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American Cancer Society seeking research participants
SILVERDALE — The American Cancer Society has been conducting studies since the 1950s to learn more about the links between human health, diet and activity, and different cancers.
Kitsap County's regional division is seeking 500 men and women to participate in its latest study.
The Cancer Prevention Study-3 is nationwide: large groups of individuals provide information about their lifestyle, medical history, and health behaviors and then are followed over time – sometimes decades — to assess their health outcomes and to determine how those outcomes relate to previously collected data.
Enrollment and registration is taking place in March and April in Kitsap County. Kimberly Dinsdale, Western Washington region communications manager, is looking for men and women between the ages of 30 and 65 who have no personal history of cancer and who are willing to make a long-term commitment to the study.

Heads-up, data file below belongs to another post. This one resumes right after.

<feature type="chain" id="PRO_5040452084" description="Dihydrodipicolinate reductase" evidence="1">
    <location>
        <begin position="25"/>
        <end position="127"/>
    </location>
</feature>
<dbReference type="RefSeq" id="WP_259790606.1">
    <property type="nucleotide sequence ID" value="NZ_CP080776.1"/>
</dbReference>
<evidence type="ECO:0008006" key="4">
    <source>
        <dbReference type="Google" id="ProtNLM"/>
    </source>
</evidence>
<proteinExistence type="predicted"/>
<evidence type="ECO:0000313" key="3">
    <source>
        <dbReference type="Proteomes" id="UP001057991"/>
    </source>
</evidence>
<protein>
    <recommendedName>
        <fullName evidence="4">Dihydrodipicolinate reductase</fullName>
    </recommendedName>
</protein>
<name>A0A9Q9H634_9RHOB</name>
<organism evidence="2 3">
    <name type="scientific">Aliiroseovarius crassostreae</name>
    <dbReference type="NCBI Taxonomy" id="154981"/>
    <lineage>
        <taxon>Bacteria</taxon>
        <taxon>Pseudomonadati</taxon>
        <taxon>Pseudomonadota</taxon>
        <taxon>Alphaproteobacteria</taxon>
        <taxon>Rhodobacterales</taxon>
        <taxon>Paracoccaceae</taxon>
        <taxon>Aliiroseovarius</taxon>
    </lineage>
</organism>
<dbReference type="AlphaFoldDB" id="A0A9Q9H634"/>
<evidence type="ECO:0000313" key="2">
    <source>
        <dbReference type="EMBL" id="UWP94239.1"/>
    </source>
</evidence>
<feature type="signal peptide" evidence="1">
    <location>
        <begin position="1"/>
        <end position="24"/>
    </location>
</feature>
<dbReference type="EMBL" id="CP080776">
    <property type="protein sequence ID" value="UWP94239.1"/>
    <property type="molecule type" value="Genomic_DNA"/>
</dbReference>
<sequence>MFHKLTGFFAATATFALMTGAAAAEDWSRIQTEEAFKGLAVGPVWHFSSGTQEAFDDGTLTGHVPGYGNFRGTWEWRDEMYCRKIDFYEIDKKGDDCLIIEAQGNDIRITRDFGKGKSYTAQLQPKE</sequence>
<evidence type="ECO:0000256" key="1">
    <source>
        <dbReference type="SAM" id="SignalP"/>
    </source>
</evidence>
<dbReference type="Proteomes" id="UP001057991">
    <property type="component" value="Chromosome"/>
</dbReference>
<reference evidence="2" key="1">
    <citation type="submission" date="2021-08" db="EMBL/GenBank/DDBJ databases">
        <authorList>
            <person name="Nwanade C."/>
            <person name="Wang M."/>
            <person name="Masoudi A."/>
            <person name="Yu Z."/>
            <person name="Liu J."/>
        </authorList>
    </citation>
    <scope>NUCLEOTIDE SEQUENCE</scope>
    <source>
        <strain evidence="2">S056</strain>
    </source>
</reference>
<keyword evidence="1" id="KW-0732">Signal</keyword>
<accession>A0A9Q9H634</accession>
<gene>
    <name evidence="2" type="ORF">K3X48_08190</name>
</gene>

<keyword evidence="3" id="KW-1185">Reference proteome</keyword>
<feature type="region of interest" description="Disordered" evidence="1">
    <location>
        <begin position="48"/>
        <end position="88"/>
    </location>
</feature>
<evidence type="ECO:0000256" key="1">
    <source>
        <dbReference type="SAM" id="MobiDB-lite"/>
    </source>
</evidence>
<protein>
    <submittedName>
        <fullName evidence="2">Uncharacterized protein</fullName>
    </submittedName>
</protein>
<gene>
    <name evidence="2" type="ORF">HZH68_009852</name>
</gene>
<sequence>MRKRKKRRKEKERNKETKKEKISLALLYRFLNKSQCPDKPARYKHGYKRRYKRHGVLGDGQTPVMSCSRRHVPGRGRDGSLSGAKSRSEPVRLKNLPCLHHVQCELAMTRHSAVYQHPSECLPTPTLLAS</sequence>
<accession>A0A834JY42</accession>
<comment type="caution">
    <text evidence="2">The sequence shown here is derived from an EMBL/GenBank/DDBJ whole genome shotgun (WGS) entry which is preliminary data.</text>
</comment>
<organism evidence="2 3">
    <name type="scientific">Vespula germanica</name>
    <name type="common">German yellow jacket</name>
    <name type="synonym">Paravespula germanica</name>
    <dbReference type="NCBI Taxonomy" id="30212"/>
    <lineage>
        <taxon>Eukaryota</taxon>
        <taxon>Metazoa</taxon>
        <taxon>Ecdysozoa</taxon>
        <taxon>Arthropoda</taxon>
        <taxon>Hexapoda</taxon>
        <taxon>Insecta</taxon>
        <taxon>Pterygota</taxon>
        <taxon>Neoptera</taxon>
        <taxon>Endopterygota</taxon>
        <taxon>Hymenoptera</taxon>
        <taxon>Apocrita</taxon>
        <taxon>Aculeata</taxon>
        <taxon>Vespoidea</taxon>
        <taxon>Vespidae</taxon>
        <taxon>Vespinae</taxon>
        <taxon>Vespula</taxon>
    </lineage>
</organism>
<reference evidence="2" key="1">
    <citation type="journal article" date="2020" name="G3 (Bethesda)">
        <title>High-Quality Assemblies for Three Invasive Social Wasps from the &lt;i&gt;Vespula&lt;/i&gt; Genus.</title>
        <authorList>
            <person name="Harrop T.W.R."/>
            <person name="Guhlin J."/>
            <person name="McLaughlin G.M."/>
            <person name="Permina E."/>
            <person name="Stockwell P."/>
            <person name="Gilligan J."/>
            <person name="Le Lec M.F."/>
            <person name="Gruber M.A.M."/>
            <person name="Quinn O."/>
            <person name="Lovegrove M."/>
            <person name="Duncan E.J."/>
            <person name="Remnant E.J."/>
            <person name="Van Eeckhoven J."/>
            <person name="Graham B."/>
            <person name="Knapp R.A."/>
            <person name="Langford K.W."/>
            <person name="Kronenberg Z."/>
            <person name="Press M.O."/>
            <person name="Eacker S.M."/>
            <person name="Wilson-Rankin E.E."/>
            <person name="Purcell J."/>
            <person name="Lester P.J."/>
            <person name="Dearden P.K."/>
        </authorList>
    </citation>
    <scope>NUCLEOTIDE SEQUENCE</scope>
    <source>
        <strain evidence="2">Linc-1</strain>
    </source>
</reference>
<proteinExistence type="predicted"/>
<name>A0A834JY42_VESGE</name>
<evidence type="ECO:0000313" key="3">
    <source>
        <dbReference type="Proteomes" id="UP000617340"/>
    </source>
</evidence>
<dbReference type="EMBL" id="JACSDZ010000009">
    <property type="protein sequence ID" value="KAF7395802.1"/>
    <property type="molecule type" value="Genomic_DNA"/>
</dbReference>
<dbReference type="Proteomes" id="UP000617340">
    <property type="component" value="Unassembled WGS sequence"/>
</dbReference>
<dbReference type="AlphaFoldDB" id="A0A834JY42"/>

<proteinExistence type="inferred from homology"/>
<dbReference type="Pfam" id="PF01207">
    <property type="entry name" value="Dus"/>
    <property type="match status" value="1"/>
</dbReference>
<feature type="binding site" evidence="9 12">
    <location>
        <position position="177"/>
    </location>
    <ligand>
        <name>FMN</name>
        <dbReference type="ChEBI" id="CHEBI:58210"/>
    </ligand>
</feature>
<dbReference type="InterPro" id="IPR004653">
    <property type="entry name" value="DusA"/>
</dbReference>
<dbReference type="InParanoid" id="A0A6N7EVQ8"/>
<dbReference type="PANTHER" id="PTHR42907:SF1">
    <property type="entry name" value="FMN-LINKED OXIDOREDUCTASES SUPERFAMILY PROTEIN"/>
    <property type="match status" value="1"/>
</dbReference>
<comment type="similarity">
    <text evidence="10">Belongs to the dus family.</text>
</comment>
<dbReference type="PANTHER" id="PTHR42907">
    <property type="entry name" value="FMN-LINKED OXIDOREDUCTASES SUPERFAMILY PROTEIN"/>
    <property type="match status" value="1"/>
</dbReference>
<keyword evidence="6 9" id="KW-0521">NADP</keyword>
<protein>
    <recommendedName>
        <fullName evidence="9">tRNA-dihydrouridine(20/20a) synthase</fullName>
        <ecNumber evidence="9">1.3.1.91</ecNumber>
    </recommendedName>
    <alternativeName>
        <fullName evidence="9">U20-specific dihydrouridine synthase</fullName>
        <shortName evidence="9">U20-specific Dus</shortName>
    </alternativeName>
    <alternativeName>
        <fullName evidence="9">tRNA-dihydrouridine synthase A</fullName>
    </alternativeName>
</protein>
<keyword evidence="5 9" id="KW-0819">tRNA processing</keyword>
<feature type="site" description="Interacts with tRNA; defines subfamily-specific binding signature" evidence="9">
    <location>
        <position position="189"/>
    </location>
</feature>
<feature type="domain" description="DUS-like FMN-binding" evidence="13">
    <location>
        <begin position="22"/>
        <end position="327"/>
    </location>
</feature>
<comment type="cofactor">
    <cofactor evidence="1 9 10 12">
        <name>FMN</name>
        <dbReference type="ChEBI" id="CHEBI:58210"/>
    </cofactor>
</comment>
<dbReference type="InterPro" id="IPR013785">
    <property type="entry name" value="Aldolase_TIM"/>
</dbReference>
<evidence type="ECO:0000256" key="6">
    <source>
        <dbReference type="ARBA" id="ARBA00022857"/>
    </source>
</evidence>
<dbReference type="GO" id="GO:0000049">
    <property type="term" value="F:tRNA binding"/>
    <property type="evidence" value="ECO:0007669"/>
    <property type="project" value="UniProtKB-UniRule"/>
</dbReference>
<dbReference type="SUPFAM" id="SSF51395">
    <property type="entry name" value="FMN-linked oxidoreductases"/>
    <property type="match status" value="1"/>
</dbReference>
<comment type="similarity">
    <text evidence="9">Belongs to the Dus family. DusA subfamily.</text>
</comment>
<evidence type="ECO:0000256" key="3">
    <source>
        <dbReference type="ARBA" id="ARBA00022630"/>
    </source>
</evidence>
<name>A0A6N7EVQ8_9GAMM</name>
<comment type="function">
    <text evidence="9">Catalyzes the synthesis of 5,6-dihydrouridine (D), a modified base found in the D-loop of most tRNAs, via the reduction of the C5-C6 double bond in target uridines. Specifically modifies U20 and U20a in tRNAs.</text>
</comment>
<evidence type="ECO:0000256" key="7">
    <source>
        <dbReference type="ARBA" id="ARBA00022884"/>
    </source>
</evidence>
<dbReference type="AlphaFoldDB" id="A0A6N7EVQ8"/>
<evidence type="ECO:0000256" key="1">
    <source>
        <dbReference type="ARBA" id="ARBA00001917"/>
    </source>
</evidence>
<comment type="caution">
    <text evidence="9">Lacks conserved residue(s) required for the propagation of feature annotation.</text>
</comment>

The enrollment process involves three steps.
1. Register online at www.cps3kitsapcounty.org.
2. Attend an enrollment event to be held at four locations in Kitsap County: the Bremerton and Silverdale YMCA, and Harrison Medical Center campuses in Bremerton and Silverdale. Participants will be asked to read and sign an informed consent form, complete a brief written survey, provide a waist circumference measurement, and a small blood sample similar to a doctor’s visit. The blood sample will be taken by a certified, trained phlebotomist.
3. Complete a more detailed survey at home, which will ask for information on lifestyle, and behavioral and other factors related to your health. Periodically, participants will receive a survey at home to update that information.
The first two cancer-prevention studies demonstrated important, live-saving findings, according to ACS. In particular, the American Cancer Society learned the link between cigarette smoking and lung cancer; a significant impact of being overweight or obese on cancer risk; the role of hormones, physical activity, diet, medications and vitamins, and other factors to cancer risk; the impact of air pollution on cardiopulmonary conditions, motivating the EPA to more stringent limits; the link between aspirin use and reduced risk of colon cancer; the link between postmenopausal hormone replacement therapy and various gynecologic cancers (such as breast and ovarian cancer); the link between diabetes and cancers of the pancreas and colon; and the link between physical activity and lower risk of various cancers (like breast, colon, and prostate cancer).